By Obas Esiedesa
The crisis of confidence rocking the Nigerian Electricity Supply Industry is set to take a further dip as power generation companies in Nigeria have threatened to declare force majeure over what they describe as bullying policies by the Nigeria Electricity Bulk Trading Company (NBET).
NBET is a Federal Government owned company established as a credit off taker for the power sector that guarantees generation companies and gas suppliers of payments in the Nigerian Electricity Supply Industry.
The power generation companies are unhappy over a new directive from NBET ordering thermal power plant owners in the country to transfer the responsibility of paying gas suppliers to the bulk trader for an administrative charge of 0.75 percent.
But kicking against the directives, the GenCos speaking under the aegis if Association of Power Generation Companies (APGC) said the policy was illegal.
APGC Executive Secretary, Dr. Joy Ogaji told journalists in Abuja at the weekend that NBET as a licensee lacked the power to issue such directive, describing it as bullying and extortionist.
Mrs. Ogaji explained that it was impossible for the GenCos to survive under such policies if the NBET directive was allowed to stand.
According to her, “NBET, on 13th September 2019 issued a letter to individual thermal GenCos directing them to obtain, as a matter of urgency, their respective board approvals or resolutions, bequeathing responsibility for payment of gas and transportation to the respective supply companies for an administrative charge of 0.75%.
“The letter gave each GenCo three (3) working days ultimatum to respond with the board resolution i.e. September 18, 2019 or face non-payment of energy invoices.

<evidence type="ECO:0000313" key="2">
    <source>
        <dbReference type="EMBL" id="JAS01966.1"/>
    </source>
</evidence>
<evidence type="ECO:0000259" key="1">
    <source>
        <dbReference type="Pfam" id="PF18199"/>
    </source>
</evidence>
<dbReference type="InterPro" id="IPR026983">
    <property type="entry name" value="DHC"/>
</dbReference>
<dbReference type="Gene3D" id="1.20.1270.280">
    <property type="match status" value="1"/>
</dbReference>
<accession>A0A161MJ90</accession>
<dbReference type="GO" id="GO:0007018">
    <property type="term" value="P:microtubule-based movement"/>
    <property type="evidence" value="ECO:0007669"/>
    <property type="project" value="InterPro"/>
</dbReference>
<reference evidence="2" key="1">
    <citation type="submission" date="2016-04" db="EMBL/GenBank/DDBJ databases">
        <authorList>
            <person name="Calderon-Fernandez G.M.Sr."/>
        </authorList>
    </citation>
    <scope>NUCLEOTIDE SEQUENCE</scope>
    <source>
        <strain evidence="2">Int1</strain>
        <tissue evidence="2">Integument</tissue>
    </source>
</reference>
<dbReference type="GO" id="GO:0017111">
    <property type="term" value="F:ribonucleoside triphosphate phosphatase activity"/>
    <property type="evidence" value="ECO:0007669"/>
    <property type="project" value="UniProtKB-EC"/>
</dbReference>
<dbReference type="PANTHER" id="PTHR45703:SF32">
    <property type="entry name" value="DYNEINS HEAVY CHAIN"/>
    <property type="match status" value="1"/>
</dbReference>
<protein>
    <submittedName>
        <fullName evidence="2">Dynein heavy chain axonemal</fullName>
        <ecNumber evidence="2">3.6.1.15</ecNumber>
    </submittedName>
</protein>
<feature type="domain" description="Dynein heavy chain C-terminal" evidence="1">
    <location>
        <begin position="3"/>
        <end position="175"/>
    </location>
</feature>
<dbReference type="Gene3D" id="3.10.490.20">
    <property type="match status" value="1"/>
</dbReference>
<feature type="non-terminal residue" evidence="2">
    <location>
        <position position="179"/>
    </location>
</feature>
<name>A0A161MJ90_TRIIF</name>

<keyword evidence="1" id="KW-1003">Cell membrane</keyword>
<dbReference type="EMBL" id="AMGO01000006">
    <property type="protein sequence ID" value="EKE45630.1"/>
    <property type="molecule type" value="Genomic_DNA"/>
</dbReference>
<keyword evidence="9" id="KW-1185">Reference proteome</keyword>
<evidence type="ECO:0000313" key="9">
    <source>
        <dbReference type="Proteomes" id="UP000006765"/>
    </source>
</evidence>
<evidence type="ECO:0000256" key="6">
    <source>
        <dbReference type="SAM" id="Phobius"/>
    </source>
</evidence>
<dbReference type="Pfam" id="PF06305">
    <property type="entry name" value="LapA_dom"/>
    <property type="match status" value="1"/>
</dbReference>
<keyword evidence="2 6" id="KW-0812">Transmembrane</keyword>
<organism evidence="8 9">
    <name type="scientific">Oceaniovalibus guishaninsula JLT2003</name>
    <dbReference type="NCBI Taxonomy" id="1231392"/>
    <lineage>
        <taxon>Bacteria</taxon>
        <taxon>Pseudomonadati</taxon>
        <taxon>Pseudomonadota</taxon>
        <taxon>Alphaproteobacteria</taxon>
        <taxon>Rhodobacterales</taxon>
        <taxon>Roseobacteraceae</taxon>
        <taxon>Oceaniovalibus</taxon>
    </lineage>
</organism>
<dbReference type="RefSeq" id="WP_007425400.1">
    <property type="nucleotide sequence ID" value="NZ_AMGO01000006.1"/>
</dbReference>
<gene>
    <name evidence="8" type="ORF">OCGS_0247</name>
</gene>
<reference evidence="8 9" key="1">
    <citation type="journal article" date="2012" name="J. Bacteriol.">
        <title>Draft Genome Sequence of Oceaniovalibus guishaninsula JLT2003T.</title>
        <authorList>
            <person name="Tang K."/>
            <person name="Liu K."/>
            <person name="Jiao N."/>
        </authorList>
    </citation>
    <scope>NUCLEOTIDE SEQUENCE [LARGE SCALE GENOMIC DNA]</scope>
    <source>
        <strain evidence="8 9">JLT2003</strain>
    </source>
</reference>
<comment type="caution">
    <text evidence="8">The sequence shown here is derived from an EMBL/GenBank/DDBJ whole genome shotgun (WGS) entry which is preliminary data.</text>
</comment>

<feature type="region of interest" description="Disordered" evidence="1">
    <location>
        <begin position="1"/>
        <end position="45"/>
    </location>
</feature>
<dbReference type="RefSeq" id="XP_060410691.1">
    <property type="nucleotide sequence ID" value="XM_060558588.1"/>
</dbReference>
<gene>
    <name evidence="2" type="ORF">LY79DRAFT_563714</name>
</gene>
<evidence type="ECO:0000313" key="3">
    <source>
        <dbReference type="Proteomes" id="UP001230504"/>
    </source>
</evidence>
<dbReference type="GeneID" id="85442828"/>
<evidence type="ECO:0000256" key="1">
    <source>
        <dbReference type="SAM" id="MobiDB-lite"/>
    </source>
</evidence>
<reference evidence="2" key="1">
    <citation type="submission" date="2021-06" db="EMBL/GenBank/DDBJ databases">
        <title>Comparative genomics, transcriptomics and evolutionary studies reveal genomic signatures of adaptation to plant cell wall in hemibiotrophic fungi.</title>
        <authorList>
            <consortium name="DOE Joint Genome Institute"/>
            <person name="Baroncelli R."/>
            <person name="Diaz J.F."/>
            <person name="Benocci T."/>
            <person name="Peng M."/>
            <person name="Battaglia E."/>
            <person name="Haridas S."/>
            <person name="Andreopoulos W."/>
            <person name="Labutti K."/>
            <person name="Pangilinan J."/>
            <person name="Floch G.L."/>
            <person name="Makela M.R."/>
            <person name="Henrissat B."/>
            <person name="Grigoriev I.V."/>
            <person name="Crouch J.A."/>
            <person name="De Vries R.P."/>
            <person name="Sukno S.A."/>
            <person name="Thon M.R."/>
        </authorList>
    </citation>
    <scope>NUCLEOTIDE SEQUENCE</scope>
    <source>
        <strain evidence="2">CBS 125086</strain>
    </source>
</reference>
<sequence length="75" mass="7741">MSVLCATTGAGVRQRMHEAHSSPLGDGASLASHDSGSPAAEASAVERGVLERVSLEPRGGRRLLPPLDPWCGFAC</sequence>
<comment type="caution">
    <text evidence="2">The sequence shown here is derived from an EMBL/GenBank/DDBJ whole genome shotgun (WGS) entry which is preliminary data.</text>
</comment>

“It should be noted that NBET like other market participants, is a licensee of NERC and as such is expected to understand that in a regulated market, every expense/cost must be backed by a regulatory approval for effective computation of the market tariffs
“The generation companies are not aware that such approvals have been issued by NERC nor is there any policy directive to this effect.
“The fact that NBET is placing the extortionist 0.75% ‘administrative charge’ on GenCos who are already convulsing, in the NESI is an aberration on the duty of care placed on NBET.
“In addition, going by the principle of privity of contracts, Thermal GenCos have contractual obligations to pay their gas suppliers. If they do not pay, that burden remains with them”, she explained.
She described NBET directive as unilateral as no consultations took place, as required for all major decisions affecting the electricity market.
Mrs. Ogaji stated that NBET was targeting the planned N600 billion from the Federal Government to help the market in meeting its obligations especially to gas suppliers.
She stressed that “If NBET gets its way in executing its planned action, it will set in motion a significant precedent that any entity can take up the role of a regulator in the NESI, giving directive without the relevant stakeholder engagement and regulatory (NERC) approval”.
She added: “Unfortunately, as it stands, the relationship between the GenCos and other markets participants and agencies of government is progressively becoming a master-slave or master-servant relationship. GenCos being the slaves or servants.
“It is unfathomable that any ongoing concern gets paid only 15% of its invoices and yet expected to perform within the requirement of the performance and other relevant market agreements entered into.
“The time may just be right for GenCos to declare force majeure and release themselves of all market obligations”.